I ran the fraud that landed me in federal prison for two years like a business.
I tracked every transaction with such incredible detail that the FBI agent leading the investigation told me,
“Never in my career have I seen someone keep such meticulous records of their crime. Your spreadsheets are impeccable. You made my job very easy. Thank you.”
Not knowing how to respond, I muttered,
My fraud was exhausting. There were so many moving parts, and all of them were resting on a bed of lies.
But I loved running it like a business.
My wife at the time had launched a business; I helped her with whatever I could. It was amazing watching her step into her own and watching the revenues slowly creep up.
I loved it.
But here’s the thing, I loved both for the wrong reasons.
Sure I enjoyed helping her, but both helping her and running my fraud like a business was the easy way out.
Quite frankly, they were the coward’s way out.
The author Steven Pressfield coined the term “shadow career” in his book “Turning Pro.”
A shadow career is a metaphor for what you genuinely want to do but are just too damn afraid to do it.
Since I was a child, I wanted to be an entrepreneur, and in fact, I was.
I mowed lawns, sold the golf balls I found to golfers, I pet sat, and house sat for my neighbors.
Another childhood dream was to write. I didn’t know what a screenplay was, so I would say,
“I want to write movies.”
The responsibilities and “shoulds” of the adult world slowly suffocated the dreams of youth.
My entrepreneurial desires and writing movies slowly faded into the background as merely a whisper.
But that whisper never faded; it called to me every single day. I was too damn afraid to answer its call.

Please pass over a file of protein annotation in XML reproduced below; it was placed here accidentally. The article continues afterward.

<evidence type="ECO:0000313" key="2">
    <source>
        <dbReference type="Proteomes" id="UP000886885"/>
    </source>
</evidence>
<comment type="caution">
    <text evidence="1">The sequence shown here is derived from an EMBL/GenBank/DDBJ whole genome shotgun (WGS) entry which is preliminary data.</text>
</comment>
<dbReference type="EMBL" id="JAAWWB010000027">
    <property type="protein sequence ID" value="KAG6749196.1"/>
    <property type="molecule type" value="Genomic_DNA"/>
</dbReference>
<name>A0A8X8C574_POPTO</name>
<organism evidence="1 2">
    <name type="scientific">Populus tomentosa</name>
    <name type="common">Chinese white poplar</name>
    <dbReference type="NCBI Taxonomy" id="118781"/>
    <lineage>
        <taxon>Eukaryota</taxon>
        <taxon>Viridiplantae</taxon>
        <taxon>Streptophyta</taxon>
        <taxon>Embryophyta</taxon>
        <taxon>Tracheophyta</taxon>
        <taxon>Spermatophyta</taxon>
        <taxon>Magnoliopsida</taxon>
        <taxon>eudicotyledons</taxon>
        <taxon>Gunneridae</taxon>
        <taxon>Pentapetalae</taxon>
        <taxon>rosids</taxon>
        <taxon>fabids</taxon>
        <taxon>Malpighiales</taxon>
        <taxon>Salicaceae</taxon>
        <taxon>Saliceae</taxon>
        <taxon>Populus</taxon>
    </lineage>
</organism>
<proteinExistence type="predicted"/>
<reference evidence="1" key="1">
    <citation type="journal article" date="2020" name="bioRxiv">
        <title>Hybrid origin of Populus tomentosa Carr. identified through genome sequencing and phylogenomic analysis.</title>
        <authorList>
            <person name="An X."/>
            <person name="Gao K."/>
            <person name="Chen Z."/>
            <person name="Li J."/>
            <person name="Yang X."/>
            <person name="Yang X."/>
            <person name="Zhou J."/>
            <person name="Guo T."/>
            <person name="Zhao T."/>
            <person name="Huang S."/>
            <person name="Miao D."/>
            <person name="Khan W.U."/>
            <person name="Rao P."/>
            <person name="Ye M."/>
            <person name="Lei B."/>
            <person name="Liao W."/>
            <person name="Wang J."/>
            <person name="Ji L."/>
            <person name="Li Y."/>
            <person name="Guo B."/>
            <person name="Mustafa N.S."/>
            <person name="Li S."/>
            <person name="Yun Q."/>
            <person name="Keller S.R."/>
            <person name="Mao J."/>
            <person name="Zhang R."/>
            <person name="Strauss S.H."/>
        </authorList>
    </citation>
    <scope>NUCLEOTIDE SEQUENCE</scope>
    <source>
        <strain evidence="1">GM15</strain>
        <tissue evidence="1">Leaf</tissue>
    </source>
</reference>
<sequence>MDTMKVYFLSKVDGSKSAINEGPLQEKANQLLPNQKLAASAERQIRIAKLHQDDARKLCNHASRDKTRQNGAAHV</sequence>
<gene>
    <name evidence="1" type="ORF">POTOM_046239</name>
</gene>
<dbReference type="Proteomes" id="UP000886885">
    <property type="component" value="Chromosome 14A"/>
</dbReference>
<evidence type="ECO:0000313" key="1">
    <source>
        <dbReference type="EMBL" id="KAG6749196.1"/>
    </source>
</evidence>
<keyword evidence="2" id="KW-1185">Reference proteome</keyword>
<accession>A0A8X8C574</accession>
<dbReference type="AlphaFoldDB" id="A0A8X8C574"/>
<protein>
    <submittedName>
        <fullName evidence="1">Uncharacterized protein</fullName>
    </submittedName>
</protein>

I needed to drown that voice out, to run away from the very part of me that I so desperately wanted to be. The part of me that felt Jupiter’s gravitational pull to do something that matters.
The deepest part of me that craved meaning and purpose.
I needed to escape this feeling; I needed to run faster than my fear but was too blind to see I never could.
So I crafted a persona, a shadow life.
I crafted a life that ran parallel to the life I truly desired. Unfortunately, it was a life of consumption, addiction, and chasing.
It was a life of “almost” running my own businesses.
I was settling for breadcrumbs because I was too damn scared to go for the entire loaf.
I thought I had to give everything up to create the life I truly wanted to live. And there was no way in hell I was going to give it up.
I didn’t know who I was without it; how could I possibly take that risk?
Losing everything and going to prison taught me many things, but one of the critical elements that ripple out to every aspect of my life now:
Life isn’t meant to be lived in the shadows.
It’s meant to be lived basking in the light and love that flows when we connect deeply with ourselves and align our actions with what we’re meant to do and be.